What a great topic! Very often the best way to expand a business is by acquisition. I know this from my own experience in owning and growing manufacturing and high-tech companies, and from advising business owners in various industries to do the same.
Craig points out the definite economies of scale from consolidating marketing costs and employing a larger and, thus, more flexible work force. Generally, the larger a company is the more sustainable and financially secure it is.
But there are other advantages as well. Most administrative costs do not increase linearly; for example, a business two or three times larger will not incur two or three times the legal, accounting, insurance, or human resource costs. Often warehousing and distribution can be more efficient. And, inventories can be more flexible; by doubling the business maybe the currently available inventory can be just one and a half times more, resulting in more inventory "turns" in a year, and more profit. Plus with higher purchases volume, the business can often negotiate better costs and terms from suppliers.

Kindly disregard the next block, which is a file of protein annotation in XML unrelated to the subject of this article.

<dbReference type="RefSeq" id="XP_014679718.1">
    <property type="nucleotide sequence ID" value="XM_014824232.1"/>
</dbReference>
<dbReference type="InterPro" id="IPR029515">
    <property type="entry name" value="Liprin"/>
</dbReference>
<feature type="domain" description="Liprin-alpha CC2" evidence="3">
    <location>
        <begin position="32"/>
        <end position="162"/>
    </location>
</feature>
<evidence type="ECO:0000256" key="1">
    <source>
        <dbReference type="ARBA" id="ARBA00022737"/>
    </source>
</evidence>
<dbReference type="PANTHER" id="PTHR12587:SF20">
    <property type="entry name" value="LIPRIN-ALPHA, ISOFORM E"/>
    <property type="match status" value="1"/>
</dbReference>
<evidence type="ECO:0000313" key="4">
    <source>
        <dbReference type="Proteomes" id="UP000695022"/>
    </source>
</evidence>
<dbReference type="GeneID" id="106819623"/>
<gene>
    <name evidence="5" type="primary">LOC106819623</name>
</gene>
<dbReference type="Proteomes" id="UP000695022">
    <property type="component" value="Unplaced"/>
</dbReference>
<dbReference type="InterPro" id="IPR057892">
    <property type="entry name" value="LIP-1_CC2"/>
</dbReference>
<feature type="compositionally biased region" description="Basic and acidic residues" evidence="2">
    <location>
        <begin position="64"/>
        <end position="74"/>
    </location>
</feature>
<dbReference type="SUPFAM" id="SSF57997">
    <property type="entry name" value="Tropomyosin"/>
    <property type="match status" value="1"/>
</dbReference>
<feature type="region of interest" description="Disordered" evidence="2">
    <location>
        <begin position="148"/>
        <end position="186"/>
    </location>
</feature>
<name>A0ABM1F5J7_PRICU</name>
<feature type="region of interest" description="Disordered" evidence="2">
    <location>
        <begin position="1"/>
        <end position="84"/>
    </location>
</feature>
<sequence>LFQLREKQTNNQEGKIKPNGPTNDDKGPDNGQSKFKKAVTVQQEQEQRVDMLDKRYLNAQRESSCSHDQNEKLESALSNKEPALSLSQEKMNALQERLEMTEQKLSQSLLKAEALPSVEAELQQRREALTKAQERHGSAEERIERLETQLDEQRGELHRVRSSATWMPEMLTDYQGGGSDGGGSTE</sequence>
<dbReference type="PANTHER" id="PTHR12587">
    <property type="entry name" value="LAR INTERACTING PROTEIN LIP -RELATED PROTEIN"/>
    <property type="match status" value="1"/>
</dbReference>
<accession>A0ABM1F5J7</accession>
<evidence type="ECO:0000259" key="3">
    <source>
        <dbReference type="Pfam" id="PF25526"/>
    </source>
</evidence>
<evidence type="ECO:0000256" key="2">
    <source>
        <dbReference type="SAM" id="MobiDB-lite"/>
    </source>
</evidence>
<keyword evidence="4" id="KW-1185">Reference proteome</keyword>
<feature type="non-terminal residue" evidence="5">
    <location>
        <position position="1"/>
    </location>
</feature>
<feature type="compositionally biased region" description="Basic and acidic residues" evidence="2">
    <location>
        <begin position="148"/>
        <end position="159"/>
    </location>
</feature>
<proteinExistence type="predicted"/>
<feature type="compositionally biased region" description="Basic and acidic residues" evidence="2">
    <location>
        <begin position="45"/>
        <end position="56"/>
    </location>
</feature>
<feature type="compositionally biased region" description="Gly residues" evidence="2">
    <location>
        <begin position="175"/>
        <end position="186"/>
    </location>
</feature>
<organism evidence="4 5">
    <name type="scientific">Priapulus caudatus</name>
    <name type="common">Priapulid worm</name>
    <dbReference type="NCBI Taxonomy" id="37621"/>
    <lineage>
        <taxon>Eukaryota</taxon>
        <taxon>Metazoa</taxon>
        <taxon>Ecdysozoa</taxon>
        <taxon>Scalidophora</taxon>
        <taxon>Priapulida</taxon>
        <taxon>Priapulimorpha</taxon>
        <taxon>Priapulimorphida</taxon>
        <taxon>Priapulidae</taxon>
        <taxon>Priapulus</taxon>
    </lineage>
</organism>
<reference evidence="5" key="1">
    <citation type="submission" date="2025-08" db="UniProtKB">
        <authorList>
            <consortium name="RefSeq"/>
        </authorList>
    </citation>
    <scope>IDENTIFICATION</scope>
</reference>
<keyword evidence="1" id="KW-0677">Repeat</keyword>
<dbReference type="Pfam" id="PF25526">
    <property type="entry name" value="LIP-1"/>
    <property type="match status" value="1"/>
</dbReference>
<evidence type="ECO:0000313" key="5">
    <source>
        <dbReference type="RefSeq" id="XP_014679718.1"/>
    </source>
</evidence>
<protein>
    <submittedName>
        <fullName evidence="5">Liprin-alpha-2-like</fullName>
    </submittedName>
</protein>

In addition, management personnel can often oversee more than one site, for even more increased efficiency and cost-saving.
Of course, in acquiring an existing business, proper due diligence should be done, including a projected proforma P&L and cash flow of the potentially combined companies to be sure that the buyer will truly realize the economies of scale anticipated.